The House That 3D Printing Built
Jeffrey Heimgartner posted on March 24, 2017 |
Apis Cor company finishes printing a concrete residence near Moscow.
The first building 3D-printed by Apis Cor. (Image courtesy of Apis Cor.)
The first building 3D-printed by Apis Cor. (Image courtesy of Apis Cor.)

A lot of folks don’t know that 3D printing has been around for more than 30 years now. Even though the process has come a long way since Charles Hull introduced his stereolithography (SLA) 3D printer back in 1983, the technology continues to advance, evolve, become more affordable and find its way into new niches. Advancements in 3D printing hardware, software, materials and methods have allowed 3D printing to become prevalent in industries that were probably never even dreamed of back in 3D printing’s infancy. 3D printing technology became a major game changer early on in prototyping, and then started to make its way into industries like manufacturing, automotive and electronics. Then 3D printing started to become relevant in unexpected areas such as toys, food, health and fashion, and even now is making its way into the residential construction industry. Enter the company Apis Cor.

The Apis Cor 3D printing platform. (Image courtesy of Apis Cor.)
The Apis Cor 3D printing platform. (Image courtesy of Apis Cor.)

Apis Cor announced late last year that it had finished its first 3D-printed house near Moscow. If a fully functional 3D-printed house isn’t amazing enough, the entire main structure was printed in 24 hours. Now, in all fairness other companies with similar intent, 3D printing and the advantages it provides to the construction industry have been around for a while; however, most 3D-printed construction projects to date have been completed off-site in sections that had to be transported to the construction site and assembled. Apis Cor is one of the first companies to develop a mobile construction 3D printer that is capable of printing whole buildings completely on-site.

The Apis Cor mobile construction 3D printer utilizes an automatic mix and supply unit that helps to automate the entire system, which almost eliminates the human factor involved in the process. The entire compact system can be transported to the building site and set up in less than an hour. The technology also allows for different methods of printing walls to achieve the desired thermal insulation. The project referenced in this article included both dry insulating material and a polyurethane filler composition.

The Apis Cor construction setup. (Image courtesy of Apis Cor.)
The Apis Cor construction setup. (Image courtesy of Apis Cor.)

The inside of Apis Cor’s 3D-printed house is really no different than any typical concrete house. It includes a living room, main hallway, bathroom and a compact but fully functional kitchen. Since the structure can be printed in a way that fixtures such as windows and doors don’t need additional support components, they can fill the entire opening void, which helps to eliminate cold spots and drafts.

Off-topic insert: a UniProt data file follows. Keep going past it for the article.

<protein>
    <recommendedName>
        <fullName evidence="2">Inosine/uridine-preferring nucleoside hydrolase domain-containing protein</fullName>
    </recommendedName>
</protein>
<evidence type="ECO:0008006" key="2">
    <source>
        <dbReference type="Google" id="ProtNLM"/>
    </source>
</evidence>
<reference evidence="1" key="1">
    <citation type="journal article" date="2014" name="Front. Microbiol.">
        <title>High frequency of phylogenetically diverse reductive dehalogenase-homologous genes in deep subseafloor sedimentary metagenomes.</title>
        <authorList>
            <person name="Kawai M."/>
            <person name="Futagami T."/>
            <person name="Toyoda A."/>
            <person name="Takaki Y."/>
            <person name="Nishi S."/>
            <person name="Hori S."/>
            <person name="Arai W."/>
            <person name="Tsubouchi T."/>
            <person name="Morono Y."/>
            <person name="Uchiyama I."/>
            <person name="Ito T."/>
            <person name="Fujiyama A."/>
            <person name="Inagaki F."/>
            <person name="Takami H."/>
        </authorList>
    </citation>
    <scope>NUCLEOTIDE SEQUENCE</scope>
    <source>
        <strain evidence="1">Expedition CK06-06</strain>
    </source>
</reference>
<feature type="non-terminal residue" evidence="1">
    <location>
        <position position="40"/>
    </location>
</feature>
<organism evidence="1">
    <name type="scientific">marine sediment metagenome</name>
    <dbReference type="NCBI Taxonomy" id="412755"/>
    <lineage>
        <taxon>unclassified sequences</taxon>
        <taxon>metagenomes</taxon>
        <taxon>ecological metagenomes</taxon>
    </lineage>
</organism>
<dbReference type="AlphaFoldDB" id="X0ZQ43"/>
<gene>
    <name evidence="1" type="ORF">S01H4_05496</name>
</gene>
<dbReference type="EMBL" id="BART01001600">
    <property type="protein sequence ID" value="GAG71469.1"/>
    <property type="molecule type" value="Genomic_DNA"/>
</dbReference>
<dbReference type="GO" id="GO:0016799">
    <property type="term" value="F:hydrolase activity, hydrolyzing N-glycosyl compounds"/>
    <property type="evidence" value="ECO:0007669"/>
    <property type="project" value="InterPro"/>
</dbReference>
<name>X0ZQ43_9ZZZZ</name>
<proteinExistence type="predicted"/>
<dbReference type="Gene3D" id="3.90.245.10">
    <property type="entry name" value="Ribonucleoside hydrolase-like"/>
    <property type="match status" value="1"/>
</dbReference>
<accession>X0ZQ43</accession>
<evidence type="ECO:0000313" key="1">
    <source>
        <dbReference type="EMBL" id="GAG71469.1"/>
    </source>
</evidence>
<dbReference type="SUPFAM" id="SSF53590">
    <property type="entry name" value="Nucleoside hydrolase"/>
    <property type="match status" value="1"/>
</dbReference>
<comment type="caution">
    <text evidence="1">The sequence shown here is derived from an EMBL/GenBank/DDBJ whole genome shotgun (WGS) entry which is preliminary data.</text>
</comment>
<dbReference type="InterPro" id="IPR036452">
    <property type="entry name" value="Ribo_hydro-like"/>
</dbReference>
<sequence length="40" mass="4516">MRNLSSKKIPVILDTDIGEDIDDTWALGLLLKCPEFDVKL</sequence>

Apis Cor approached its 3D-printed construction project from all sides and invited five world-renowned companies known for their innovative approach as partners: PIK Companies Group, Samsung Electronics, TechnoNICOL Corporation, Bitex Reibeputz and Fabrika Okon. The total cost to construct the 410-square-foot structure was $10,134 or just under $25 per square foot. That cost included the foundation, roof, interior and exterior walls, wall insulation, windows, floors and suspended ceiling. The cost is skewed somewhat by the fact that for this first test project, the partners provided the highest quality materials and the building itself has a very unconventional shape. As Apis Cor continues to develop the technique and improve upon the cost per square foot, its product could have enormous benefits for providing affordable housing and allowing for faster recovery after natural disasters.

The term “3D printing” gives way to “additive manufacturing” for industrial use. It differs from standard manufacturing processes of starting with your raw materials and then removing from them in the form of cutting, drilling, machining, and so on—all of which leave you with material waste. Additive manufacturing means that you start with nothing and only add what you need. This is true in the construction industry as well. It seems like both a financially responsible and environmentally friendly goal to have a process that would help to eliminate additional resources and the potential for a pile of construction waste at the end of your project.

Apis Cor suggests that additive construction may reduce labor and waste. (Image courtesy of Apis Cor.)
Apis Cor suggests that additive construction may reduce labor and waste. (Image courtesy of Apis Cor.)
You can find more information about Apis Cor’s 3D-printed house project at the Apis Cor website.

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